“Record amplitude of a ridge/high pressure over our region, forced by a tropical disturbance in the western Pacific, that produced a downstream wave train. An environment that allowed the resulting wave to amplify. The ridge had to be in exactly the right position relative to our terrain. An upper-level trough had to develop in just the right location offshore and move in the optimal direction to cause strong southeasterly flow, fostering the supercharger noted above. We needed a period when the sun was very strong. And a summer stretch without smoke, which has a profound cooling effect.
The meteorological dice had to come up all sixes. And they did.”
Process-based analyses are different from hand waving ‘story lines’. Here is what Mass considered:
1. The state of Washington has warmed by 1.5C over the past 120 years
2. Whether the drought and dry soils contributed to the heat wave (no, as per regional model simulations and the fact that there is no trend in drought in the Pacific northwest)
3. Whether global warming produces stronger ridges of high pressure (no, as per data analysis and climate model simulations)
4. No observed trend in heat waves (Christy’s analysis)
5. Use of regional climate model (no, CO2 doesn’t produce more heat waves)
6. Analysis of regional weather dynamics supported with regional climate modeling results shows a paradoxical pathway for cooling in the region
So do we have an unambiguous ’cause of death’ here, i.e. an unambiguous ‘no’ answer to the question as to whether AGW was the cause, or at least had an influence, on the heat wave?
A simple consilience of this evidence does not lead to an unambiguous ‘no’ conclusion. However Cliff’s analysis is arguably sufficient to infer that CO2 was not the sole, or even dominant, cause of the record temperatures.
V. A fifth way
We need a better logic for attributing extreme weather events to global warming, and some outside-the-box thinking on how to attribute the causes of extreme weather events.
Considering the strategies described above, I and III are unsatisfactory, and frankly not at all useful. Especially for III, a massive amount of resources and brain power are wasted on this approach, for which global climate models, at their current resolution, are simply not fit-for-purpose.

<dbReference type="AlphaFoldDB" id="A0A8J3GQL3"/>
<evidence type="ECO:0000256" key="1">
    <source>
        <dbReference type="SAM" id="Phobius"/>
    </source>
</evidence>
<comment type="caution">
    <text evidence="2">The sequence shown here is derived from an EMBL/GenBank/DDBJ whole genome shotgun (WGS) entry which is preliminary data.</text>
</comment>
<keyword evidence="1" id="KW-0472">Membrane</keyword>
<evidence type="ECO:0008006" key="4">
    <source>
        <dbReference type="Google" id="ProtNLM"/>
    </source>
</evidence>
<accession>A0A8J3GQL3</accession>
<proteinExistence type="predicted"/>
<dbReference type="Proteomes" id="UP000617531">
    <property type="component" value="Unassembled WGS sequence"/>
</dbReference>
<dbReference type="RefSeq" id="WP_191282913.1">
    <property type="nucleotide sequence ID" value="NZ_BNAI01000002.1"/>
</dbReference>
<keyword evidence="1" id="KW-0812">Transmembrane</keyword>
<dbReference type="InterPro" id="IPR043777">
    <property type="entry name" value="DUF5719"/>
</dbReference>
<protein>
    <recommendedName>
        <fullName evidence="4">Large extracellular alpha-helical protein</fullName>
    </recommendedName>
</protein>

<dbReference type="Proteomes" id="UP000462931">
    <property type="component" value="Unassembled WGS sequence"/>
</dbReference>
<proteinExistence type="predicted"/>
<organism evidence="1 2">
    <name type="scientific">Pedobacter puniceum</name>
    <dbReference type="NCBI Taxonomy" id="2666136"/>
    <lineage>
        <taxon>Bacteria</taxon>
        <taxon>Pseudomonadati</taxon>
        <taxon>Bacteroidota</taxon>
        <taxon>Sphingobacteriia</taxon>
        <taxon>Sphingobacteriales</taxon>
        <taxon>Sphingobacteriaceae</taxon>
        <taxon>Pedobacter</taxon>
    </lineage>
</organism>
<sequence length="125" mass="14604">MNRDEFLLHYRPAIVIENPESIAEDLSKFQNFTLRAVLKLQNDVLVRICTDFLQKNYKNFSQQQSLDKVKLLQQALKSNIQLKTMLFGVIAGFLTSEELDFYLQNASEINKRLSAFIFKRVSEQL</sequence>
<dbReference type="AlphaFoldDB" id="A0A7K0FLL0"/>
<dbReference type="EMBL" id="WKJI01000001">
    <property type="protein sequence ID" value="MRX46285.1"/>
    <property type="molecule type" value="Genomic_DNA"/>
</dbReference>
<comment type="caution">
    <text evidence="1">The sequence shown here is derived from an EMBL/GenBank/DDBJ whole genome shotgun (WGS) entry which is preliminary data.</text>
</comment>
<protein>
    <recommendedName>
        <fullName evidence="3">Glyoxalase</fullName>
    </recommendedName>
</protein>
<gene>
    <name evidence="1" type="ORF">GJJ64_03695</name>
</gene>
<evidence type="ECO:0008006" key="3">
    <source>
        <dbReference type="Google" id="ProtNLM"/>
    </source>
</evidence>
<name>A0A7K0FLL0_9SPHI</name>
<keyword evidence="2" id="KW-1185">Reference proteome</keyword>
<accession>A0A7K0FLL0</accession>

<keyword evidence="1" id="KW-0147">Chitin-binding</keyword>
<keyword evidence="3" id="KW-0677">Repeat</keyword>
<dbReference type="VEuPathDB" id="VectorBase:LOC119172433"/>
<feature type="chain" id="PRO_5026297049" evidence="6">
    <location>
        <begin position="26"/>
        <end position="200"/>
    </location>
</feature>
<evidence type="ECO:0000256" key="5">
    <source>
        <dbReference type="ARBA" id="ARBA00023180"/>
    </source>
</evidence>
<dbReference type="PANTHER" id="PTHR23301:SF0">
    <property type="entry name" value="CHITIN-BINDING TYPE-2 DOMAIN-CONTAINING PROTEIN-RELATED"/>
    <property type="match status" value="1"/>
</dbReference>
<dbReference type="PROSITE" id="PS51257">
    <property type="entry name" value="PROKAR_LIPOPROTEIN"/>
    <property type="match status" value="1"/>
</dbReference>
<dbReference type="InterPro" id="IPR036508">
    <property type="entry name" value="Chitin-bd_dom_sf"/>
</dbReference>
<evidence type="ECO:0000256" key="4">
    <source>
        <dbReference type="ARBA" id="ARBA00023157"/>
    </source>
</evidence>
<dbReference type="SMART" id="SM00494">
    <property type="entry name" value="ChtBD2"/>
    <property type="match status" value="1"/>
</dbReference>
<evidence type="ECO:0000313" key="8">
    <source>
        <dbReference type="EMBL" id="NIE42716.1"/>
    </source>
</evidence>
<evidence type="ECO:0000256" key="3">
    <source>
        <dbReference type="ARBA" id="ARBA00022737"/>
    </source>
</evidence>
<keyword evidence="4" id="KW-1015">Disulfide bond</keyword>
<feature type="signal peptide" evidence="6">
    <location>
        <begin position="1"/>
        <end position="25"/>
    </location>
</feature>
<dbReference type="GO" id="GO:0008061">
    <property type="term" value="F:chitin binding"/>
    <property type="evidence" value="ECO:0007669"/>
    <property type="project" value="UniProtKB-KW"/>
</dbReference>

II is very useful, but the logic in evaluating this information for attribution is ambiguous. IV provides useful insights, but doesn’t provide a quantitative answer regarding attribution or a clear role of CO2‘s contribution.
We need a fifth way, that builds on II and IV, provides a better logic for conducting the autopsy, and considers some new approaches.
Extreme weather events can be extreme in terms of the magnitude of individual events, the frequency of events crossing some threshold, or clustering of extreme events. It needs to be acknowledged that extreme events are by definition rare, and short historical records (even century long records) are insufficient for formulating meaningful statistics about return times.
A thermodynamic and dynamical storyline of the extreme event needs to be assembled, similar to how Cliff Mass framed the problem. Here is an alternative approach for understanding and quantifying the effect of an increase in CO2 on severe weather systems. The example provided here is targeted at NW US heat wave.
Single column models of the atmosphere coupled to the land surface can provide a quantitative assessment of the direct contribution of CO2 forcing to the surface temperatures. This is a better approach than looking at the historical record of annual average surface temperatures, and assuming that any increase is caused by CO2 and would increase the magnitude of any heat wave by that same amount.